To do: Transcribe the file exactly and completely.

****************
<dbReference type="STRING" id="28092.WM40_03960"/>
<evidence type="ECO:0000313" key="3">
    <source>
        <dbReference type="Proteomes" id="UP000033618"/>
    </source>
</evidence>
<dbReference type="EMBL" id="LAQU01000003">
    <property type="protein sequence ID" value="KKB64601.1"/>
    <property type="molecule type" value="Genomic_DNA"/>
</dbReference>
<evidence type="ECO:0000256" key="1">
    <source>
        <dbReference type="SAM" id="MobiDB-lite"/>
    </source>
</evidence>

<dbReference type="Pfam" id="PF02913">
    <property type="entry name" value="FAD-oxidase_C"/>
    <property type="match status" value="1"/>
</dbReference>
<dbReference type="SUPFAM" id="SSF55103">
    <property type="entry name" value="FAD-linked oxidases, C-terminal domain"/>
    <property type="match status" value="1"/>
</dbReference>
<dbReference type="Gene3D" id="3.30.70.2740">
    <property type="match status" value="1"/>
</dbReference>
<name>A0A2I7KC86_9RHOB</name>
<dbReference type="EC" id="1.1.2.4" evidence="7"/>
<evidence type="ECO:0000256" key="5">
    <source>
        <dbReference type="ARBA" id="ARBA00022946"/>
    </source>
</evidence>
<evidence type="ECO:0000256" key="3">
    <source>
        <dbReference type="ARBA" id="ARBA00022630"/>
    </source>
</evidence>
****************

<dbReference type="STRING" id="28092.WM40_03960"/>
<evidence type="ECO:0000313" key="3">
    <source>
        <dbReference type="Proteomes" id="UP000033618"/>
    </source>
</evidence>
<dbReference type="EMBL" id="LAQU01000003">
    <property type="protein sequence ID" value="KKB64601.1"/>
    <property type="molecule type" value="Genomic_DNA"/>
</dbReference>
<evidence type="ECO:0000256" key="1">
    <source>
        <dbReference type="SAM" id="MobiDB-lite"/>
    </source>
</evidence>

<dbReference type="Pfam" id="PF02913">
    <property type="entry name" value="FAD-oxidase_C"/>
    <property type="match status" value="1"/>
</dbReference>
<dbReference type="SUPFAM" id="SSF55103">
    <property type="entry name" value="FAD-linked oxidases, C-terminal domain"/>
    <property type="match status" value="1"/>
</dbReference>
<dbReference type="Gene3D" id="3.30.70.2740">
    <property type="match status" value="1"/>
</dbReference>
<name>A0A2I7KC86_9RHOB</name>
<dbReference type="EC" id="1.1.2.4" evidence="7"/>
<evidence type="ECO:0000256" key="5">
    <source>
        <dbReference type="ARBA" id="ARBA00022946"/>
    </source>
</evidence>
<evidence type="ECO:0000256" key="3">
    <source>
        <dbReference type="ARBA" id="ARBA00022630"/>
    </source>
</evidence>